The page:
Kerala

Munnar’s history caught in frames

The devastating flood in Munnar in 1924, popularly known as the Great Flood of 99, in a photograph by Param Jyothi Naidu.

The devastating flood in Munnar in 1924, popularly known as the Great Flood of 99, in a photograph by Param Jyothi Naidu.  

Param Jyothi Naidu’s photographs speak volumes about Munnar’s history during the plantation era under the Raj. His photographs of the ‘Great Flood of 99’ show the intensity of the devastating deluge that hit Munnar in 1924. The ropeway, the first Kundala Valley light railway, the first motorbike with its owner, celebrations and sports events in Munnar are all vividly caught by his camera.

His son Irudaya Sami Rathinam followed in his father’s footsteps. Rathinam died a few days ago due to age-related illness in Coimabtore.

Naidu opened the Royal Electric Studio in Munnar and the black-and-white photographs taken by him are still kept in museums, studios and landmark buildings in the town. Naidu’s photographs won much acclaim when they appeared in the Facets of Hundred Years of Planting, an in-house publication of Tata-Finlay Ltd.

A train of the Kundala Valley light railway launched by Britishers in Munnar photographed by Param Jyothi Naidu.

A train of the Kundala Valley light railway launched by Britishers in Munnar photographed by Param Jyothi Naidu.  

“In addition to the vivid description of life, the pictures capture the gravity of events in such a way that no narrative can explain,” said M.J. Babu who wrote the book Munnarile Kanan Devan Kunnukal (The Hills of Kanan Devan in Munnar).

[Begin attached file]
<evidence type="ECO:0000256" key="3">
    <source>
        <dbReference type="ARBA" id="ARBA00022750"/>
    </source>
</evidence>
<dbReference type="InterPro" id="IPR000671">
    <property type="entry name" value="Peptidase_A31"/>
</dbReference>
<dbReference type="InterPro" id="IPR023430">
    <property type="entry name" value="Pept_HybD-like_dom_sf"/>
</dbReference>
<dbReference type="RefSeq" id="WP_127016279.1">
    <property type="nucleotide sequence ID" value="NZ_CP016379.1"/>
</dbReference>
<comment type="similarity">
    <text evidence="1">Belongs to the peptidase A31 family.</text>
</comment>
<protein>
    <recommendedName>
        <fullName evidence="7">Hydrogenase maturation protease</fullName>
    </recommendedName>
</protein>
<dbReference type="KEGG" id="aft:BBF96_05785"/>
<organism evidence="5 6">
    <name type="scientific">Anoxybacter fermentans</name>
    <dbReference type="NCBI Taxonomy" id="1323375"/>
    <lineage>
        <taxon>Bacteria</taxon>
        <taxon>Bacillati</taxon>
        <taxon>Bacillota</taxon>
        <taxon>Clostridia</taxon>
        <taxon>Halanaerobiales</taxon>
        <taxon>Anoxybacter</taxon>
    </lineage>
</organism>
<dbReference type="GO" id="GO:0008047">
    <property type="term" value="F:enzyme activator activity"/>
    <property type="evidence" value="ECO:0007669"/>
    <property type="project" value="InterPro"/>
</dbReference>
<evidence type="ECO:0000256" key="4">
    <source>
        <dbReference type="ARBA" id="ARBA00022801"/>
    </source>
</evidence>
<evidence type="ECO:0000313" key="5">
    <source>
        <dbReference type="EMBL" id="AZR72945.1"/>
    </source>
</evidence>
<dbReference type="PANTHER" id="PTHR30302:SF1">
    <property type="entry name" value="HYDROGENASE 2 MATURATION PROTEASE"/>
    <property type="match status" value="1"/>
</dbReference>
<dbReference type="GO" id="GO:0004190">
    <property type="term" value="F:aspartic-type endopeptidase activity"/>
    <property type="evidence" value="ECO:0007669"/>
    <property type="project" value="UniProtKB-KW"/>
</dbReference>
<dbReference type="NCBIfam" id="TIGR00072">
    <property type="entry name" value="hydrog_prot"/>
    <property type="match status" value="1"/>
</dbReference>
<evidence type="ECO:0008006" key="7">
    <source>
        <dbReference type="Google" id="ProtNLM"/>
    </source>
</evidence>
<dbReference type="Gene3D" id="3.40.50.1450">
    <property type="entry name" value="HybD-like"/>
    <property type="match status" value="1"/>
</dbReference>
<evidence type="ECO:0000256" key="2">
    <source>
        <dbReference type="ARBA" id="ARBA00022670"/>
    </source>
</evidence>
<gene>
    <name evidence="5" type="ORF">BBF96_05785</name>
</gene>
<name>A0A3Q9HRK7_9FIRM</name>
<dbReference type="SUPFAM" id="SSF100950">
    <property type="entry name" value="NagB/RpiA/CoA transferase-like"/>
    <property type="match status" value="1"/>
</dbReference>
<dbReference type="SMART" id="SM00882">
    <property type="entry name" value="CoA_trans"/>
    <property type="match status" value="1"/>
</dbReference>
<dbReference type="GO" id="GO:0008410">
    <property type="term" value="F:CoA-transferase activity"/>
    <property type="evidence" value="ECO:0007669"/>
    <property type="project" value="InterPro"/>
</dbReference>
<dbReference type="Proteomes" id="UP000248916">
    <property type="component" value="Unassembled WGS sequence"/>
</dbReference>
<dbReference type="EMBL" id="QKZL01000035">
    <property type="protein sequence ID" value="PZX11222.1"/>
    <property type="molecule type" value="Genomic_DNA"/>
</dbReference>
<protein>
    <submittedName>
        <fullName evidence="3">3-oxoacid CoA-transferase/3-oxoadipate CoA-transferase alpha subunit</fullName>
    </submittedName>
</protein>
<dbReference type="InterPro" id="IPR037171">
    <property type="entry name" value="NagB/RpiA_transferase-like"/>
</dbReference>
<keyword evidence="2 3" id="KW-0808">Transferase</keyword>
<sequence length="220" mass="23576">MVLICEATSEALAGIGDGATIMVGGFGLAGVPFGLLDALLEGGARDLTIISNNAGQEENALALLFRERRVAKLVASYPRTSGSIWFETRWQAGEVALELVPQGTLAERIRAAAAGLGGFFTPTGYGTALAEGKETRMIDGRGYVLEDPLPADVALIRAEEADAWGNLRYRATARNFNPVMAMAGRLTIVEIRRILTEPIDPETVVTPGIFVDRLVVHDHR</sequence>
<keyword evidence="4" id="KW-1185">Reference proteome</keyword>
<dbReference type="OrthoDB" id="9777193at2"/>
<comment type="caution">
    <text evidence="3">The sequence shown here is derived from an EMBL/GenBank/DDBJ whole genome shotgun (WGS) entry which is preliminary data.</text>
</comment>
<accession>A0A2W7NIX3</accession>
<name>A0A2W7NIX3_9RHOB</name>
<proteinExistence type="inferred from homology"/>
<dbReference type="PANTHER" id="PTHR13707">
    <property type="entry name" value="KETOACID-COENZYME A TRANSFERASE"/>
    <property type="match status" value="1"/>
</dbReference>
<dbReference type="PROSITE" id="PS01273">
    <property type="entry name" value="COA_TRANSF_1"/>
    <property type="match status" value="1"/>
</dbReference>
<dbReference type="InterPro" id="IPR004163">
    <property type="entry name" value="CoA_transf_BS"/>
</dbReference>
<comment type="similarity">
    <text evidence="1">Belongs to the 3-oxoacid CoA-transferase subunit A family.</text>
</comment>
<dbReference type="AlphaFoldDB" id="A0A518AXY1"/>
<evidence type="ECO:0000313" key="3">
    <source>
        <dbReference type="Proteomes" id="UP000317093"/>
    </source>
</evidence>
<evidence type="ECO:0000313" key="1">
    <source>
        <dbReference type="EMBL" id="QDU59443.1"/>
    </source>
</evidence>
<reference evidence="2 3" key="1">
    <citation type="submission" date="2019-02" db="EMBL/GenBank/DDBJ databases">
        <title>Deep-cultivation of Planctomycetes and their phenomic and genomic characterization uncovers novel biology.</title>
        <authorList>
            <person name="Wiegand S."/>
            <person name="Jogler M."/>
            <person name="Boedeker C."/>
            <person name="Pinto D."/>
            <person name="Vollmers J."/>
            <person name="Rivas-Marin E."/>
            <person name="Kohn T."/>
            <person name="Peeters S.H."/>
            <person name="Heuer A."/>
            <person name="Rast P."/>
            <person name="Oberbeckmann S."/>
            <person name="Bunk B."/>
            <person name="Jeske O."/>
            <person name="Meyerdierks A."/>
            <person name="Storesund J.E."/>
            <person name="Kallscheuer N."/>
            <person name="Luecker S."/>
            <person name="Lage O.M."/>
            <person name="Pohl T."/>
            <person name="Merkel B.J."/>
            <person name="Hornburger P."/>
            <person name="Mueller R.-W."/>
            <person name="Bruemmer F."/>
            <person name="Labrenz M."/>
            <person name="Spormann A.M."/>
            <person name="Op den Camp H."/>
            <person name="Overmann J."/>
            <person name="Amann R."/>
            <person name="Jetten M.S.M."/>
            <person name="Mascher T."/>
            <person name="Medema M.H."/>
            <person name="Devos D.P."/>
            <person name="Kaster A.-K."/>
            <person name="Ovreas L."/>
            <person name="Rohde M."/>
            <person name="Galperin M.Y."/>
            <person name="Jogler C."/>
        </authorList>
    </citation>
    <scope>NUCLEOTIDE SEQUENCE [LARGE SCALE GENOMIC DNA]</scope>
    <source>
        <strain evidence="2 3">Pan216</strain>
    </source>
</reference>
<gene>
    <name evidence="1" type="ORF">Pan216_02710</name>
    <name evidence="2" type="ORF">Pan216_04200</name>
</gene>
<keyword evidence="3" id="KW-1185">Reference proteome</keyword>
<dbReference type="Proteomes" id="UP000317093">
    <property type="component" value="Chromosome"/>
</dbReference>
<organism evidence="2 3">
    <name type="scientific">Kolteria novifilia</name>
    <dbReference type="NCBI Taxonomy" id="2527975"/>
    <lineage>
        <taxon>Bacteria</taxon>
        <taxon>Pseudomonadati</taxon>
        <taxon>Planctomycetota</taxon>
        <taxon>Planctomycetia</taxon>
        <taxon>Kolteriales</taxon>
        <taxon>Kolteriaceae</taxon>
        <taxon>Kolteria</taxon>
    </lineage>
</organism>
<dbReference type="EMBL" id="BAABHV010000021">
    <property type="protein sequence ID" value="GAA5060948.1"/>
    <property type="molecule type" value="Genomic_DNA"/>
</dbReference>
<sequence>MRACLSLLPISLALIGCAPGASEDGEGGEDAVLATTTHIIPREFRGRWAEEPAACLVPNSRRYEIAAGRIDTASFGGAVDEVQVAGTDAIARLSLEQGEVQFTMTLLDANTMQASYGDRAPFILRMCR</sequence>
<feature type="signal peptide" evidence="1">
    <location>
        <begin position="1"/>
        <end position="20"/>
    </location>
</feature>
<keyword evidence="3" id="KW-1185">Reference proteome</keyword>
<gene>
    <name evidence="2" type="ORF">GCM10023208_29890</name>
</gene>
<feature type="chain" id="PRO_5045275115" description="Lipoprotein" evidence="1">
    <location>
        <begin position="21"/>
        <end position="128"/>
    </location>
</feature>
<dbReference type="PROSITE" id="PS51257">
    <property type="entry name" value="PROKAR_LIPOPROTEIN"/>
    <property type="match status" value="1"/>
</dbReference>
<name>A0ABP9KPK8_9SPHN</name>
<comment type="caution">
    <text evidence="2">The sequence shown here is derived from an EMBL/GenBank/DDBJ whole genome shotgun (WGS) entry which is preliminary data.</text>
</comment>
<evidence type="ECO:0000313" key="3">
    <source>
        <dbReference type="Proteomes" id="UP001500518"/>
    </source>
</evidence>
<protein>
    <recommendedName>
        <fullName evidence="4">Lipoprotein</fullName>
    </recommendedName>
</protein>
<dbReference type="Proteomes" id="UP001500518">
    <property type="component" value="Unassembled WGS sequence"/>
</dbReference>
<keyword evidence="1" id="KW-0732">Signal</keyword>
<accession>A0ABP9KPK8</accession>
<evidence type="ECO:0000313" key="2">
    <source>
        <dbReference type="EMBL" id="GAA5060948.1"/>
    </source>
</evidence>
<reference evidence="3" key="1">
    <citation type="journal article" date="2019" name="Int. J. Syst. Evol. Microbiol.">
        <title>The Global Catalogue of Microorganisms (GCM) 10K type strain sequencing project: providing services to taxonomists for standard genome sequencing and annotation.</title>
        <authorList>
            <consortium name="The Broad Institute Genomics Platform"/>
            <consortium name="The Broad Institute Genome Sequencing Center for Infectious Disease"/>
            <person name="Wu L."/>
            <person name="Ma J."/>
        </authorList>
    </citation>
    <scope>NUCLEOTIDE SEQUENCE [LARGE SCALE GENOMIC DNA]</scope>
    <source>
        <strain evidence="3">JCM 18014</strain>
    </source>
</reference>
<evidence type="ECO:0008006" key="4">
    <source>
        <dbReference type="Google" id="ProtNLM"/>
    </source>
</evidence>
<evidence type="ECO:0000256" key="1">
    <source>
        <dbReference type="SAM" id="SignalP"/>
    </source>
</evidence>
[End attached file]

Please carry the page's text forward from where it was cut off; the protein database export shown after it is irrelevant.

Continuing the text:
Mr. Babu, a native of Munnar, has memories of Irudaya Sami Rathinam. By the time Rathinam entered the field, there were other photographers too in Munnar and he could not gain as much popularity as his father, said Mr. Babu. Rathinam’s son Johnson is a third generation photographer in Munnar and he keeps the slides of the photographs taken by his grandfather as a treasure.

In 1914

“Naidu reached Munnar in 1914 with the British planters as their photographer. The Britishers supplied him with the equipment and a German national gave him a camera,” said Joseph Raj, another grandson of Naidu.

The destroyed portion of the Kundala Valley light railway in Munnar in a photograph by Param Jyothi Naidu.

The destroyed portion of the Kundala Valley light railway in Munnar in a photograph by Param Jyothi Naidu.  

Naidu was entrusted with taking the photographs of tea plants as every one metre of the plants was insured then and photographs were needed for claiming insurance. He was also engaged for taking photographs of functions like transfer of British staff, Christmas celebrations and other sports competitions. The Britishers also gave him a house and buildings for setting up a studio, Joseph Raj said.

Though the plantation town of Munnar changed into a popular tourist destination, time is frozen in the photographs of Param Jyothi Naidu.

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Printable version | Sep 29, 2020 7:01:21 PM | https://www.thehindu.com/news/national/kerala/munnars-history-caught-in-frames/article32277545.ece

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